Roasted Root Vegetables with Soy and Sage

I had my first taste of Tofurkey this Thanksgiving. What was more interesting than the non-bird? The tender vegetables surrounding them. I had to know what was done to those carrots and onions to produce such flavor. A few days later, I was still thinking about those carrots, so I marched over to the freezer section at Whole Foods where I studied (and photographed) the Tofurkey box. I developed this recipe with the same basic “baste” that appears on the side of the Tofurkey box. The result was pretty delicious, if I may say so.

  • 4 medium carrots, peeled and cut into 1-inch chunks
  • 4 medium parsnips, peeled and cut into 1-inch chunks
  • 1/2 pound butternut squash, peeled and cut into 1-inch chunks (see tips)
  • 4 large shallots, peeled and cut into 1-inch chunks
  • 1/4 cup extra virgin olive oil
  • 2 tablespoons soy sauce
  • 1 tablespoon finely chopped fresh sage
  • Preheat oven to 350 degrees. Set the oven rack to the middle position.
  • Spread the carrots, parsnips, squash and shallots on a rimmed baking sheet. Whisk together the olive oil, soy sauce and sage in a small bowl. Pour the mixture evenly over the vegetables, then toss gently to coat.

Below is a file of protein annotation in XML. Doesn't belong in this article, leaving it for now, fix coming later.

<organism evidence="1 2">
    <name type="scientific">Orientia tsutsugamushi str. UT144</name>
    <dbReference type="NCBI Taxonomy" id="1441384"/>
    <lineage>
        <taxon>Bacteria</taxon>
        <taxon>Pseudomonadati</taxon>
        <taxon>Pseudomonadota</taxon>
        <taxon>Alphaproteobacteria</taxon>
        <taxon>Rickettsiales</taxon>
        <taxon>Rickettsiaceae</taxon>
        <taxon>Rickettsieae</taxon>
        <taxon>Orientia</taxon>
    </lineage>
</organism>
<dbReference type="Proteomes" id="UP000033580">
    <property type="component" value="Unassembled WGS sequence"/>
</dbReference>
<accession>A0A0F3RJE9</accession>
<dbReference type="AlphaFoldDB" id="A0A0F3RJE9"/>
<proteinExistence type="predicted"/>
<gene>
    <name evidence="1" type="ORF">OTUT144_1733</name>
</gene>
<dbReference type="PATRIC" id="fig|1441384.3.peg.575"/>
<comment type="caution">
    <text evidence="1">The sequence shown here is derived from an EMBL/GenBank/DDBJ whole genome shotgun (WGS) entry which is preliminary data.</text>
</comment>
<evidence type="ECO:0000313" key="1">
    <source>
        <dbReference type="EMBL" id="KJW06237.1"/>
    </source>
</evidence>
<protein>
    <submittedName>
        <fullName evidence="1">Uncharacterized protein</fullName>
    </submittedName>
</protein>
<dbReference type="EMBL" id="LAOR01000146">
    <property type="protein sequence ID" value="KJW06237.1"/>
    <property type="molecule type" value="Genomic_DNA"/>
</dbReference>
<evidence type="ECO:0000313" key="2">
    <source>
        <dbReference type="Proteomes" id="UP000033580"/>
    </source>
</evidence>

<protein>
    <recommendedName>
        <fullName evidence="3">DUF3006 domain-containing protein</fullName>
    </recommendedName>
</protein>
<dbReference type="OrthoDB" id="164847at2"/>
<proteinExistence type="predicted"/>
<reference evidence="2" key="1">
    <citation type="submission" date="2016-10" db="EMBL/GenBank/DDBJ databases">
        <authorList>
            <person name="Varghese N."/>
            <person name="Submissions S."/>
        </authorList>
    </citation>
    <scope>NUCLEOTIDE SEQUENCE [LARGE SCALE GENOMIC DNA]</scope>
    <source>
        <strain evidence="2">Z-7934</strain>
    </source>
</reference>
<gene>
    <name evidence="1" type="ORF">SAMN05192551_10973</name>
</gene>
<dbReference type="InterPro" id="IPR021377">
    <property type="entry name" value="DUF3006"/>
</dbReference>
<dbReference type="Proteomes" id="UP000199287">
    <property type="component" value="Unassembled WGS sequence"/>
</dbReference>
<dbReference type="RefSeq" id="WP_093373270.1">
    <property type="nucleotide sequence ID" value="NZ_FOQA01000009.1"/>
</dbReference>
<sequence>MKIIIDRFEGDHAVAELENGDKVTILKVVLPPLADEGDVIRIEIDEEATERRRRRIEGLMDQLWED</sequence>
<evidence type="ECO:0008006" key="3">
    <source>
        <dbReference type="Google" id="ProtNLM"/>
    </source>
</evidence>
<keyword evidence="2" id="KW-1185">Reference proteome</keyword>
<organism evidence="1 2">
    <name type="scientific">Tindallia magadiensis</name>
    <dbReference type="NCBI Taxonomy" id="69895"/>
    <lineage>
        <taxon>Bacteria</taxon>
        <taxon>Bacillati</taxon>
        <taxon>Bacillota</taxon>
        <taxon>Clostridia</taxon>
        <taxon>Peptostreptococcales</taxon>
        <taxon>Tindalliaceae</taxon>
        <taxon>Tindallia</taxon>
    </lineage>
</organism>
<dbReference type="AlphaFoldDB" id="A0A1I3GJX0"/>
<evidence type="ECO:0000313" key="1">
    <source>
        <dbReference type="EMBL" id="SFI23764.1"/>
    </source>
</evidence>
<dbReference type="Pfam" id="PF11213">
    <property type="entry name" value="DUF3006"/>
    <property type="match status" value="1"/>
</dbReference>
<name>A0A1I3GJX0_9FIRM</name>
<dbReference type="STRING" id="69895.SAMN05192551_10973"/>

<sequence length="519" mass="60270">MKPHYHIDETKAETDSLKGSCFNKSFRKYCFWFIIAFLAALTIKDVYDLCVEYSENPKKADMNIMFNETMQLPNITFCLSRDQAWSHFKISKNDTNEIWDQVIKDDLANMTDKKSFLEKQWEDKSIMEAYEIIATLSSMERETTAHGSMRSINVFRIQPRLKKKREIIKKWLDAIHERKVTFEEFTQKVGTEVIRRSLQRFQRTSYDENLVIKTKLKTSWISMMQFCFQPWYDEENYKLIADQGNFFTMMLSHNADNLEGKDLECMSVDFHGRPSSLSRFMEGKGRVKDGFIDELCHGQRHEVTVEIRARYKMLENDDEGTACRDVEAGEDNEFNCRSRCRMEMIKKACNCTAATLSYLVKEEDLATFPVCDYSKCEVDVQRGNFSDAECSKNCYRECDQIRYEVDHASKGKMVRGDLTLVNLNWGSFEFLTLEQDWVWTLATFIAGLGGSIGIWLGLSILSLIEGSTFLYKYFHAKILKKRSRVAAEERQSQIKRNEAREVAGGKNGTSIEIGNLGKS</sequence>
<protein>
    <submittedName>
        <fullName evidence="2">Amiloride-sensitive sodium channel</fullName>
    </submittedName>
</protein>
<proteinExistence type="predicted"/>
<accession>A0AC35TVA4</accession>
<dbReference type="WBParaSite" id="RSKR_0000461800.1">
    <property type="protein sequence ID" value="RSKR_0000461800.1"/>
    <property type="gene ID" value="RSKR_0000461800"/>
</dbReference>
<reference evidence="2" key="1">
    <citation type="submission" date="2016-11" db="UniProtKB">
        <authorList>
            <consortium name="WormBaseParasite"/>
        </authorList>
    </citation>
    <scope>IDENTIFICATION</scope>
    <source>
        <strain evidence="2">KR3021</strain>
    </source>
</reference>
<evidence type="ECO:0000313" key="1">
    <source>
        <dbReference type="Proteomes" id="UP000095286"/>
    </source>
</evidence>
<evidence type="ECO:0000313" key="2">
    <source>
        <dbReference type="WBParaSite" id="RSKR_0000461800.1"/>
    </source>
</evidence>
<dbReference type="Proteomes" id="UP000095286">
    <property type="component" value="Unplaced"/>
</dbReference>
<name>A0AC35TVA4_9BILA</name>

• Roast the vegetables on the middle rack for 20 minutes, then toss them gently. Roast for another 20 minutes. They should be pretty tender by this point. Toss again, then raise the oven temperature to 425 degrees and place the vegetables back in the oven for another 20 minutes. They will be caramelized with dark, crispy edges. Remove vegetables from the oven and taste for seasoning, adding salt if needed. Serve hot.
  • Quick Tips
  • 1. It’s important to cut the vegetables as uniformly as you can so they roast evenly. If you have some large chunks and others very small, you run the risk of some undercooked pieces and some that are charred to bits. You can see from the photo that I charred the shallots a bit (I was also a bit aggressive on the oven temp, which I’ve adjusted here).
  • 2. I am lazy when it comes to butternut squash, so I pay up for the pre-cut stuff. It’s a pain to peel and seed the whole squash. If you are using pre-cut, you should have about 2 cups of chopped squash by the time you are done cutting it into 1-inch pieces. If you are using a whole butternut squash, God bless you. Just peel it and cut it all up. You can reserve the remaining chunks for another use.
  • 3. You can also use dried sage here if you don’t have fresh.
  • 4. I’ve indexed this recipe under “vegetarian main courses.” To make this into a main course, serve vegetables over cooked wild rice and top with feta, toasted walnuts and chopped fresh parsley.

Preparation time: 20 minute(s)

Cooking time: 1 hour(s)

Number of servings (yield): 6

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